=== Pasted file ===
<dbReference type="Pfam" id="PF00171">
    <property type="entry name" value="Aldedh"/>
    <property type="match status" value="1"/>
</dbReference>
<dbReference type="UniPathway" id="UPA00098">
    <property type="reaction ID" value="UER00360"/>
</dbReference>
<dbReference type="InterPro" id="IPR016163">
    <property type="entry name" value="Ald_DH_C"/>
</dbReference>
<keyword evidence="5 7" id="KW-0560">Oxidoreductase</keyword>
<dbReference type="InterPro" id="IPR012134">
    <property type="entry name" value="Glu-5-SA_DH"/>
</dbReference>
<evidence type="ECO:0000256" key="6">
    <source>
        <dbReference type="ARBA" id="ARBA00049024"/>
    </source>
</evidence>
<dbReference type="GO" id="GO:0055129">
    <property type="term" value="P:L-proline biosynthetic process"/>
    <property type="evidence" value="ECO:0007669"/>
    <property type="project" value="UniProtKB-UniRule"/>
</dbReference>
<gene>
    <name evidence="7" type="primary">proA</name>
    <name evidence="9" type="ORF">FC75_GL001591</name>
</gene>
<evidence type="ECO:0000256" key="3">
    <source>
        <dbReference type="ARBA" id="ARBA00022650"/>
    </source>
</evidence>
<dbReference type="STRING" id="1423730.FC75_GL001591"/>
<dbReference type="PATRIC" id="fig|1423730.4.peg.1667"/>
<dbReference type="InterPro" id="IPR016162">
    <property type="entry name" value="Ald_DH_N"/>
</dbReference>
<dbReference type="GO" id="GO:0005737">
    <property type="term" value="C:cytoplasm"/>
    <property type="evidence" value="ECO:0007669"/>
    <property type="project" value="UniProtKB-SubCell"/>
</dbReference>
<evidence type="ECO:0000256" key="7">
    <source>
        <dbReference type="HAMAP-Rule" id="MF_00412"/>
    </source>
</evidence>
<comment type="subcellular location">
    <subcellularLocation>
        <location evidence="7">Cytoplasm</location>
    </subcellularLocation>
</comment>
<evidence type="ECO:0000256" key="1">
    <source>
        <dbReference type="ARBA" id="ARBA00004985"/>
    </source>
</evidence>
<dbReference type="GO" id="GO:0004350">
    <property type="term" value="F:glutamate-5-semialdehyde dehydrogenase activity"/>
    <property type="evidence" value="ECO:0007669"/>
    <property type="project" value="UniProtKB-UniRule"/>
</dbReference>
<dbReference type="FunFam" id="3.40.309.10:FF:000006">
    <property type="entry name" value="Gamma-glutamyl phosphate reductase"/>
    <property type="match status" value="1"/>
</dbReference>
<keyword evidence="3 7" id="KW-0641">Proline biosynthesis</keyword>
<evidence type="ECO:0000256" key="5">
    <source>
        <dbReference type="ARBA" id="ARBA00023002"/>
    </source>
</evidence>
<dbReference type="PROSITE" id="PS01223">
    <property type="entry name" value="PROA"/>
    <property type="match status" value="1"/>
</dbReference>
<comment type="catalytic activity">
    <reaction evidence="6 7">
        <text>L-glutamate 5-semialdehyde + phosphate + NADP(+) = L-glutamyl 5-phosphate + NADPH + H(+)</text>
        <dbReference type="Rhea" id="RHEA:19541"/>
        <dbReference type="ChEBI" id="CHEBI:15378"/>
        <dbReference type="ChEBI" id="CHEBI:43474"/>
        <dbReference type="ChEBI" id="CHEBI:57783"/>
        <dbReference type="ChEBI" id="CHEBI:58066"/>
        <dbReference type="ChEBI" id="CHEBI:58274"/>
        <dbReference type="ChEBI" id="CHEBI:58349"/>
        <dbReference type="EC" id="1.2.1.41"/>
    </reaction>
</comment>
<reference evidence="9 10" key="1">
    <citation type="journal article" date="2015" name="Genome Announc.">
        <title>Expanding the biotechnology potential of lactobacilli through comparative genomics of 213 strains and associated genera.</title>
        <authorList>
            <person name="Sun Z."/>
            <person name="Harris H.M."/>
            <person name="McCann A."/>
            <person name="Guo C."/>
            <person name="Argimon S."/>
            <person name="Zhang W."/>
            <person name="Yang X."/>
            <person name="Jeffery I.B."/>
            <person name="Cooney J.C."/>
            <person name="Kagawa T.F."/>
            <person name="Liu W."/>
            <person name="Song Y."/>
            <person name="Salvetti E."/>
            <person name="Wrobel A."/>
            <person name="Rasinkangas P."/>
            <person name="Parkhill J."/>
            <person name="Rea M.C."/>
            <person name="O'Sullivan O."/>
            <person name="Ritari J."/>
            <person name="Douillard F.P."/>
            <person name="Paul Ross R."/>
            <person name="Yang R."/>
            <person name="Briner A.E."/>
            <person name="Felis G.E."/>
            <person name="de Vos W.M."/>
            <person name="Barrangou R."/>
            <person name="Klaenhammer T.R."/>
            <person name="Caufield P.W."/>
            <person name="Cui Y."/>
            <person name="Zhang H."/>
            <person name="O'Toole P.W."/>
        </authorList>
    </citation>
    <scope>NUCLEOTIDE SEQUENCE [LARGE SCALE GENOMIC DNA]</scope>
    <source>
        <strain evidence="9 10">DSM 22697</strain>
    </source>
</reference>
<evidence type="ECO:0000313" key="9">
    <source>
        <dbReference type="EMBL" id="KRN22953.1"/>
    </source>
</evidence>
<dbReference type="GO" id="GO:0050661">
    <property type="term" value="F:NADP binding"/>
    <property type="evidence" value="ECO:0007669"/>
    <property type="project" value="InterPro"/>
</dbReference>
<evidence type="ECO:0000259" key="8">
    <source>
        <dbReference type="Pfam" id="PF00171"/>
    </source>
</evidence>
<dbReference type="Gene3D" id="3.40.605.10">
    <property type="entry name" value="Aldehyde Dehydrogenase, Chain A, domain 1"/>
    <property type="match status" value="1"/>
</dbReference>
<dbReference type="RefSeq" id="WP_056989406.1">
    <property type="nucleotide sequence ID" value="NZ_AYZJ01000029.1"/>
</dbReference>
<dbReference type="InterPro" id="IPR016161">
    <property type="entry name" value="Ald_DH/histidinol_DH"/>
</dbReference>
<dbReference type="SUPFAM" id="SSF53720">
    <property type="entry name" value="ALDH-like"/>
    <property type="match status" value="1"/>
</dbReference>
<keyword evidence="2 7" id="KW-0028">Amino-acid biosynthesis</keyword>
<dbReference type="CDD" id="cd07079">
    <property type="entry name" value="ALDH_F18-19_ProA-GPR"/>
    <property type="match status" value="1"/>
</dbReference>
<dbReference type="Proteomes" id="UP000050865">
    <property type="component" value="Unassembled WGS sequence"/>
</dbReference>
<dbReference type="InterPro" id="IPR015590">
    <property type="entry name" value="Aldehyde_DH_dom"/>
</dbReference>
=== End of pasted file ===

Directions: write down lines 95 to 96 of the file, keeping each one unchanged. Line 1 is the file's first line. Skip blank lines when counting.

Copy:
            <person name="Sun Z."/>
            <person name="Harris H.M."/>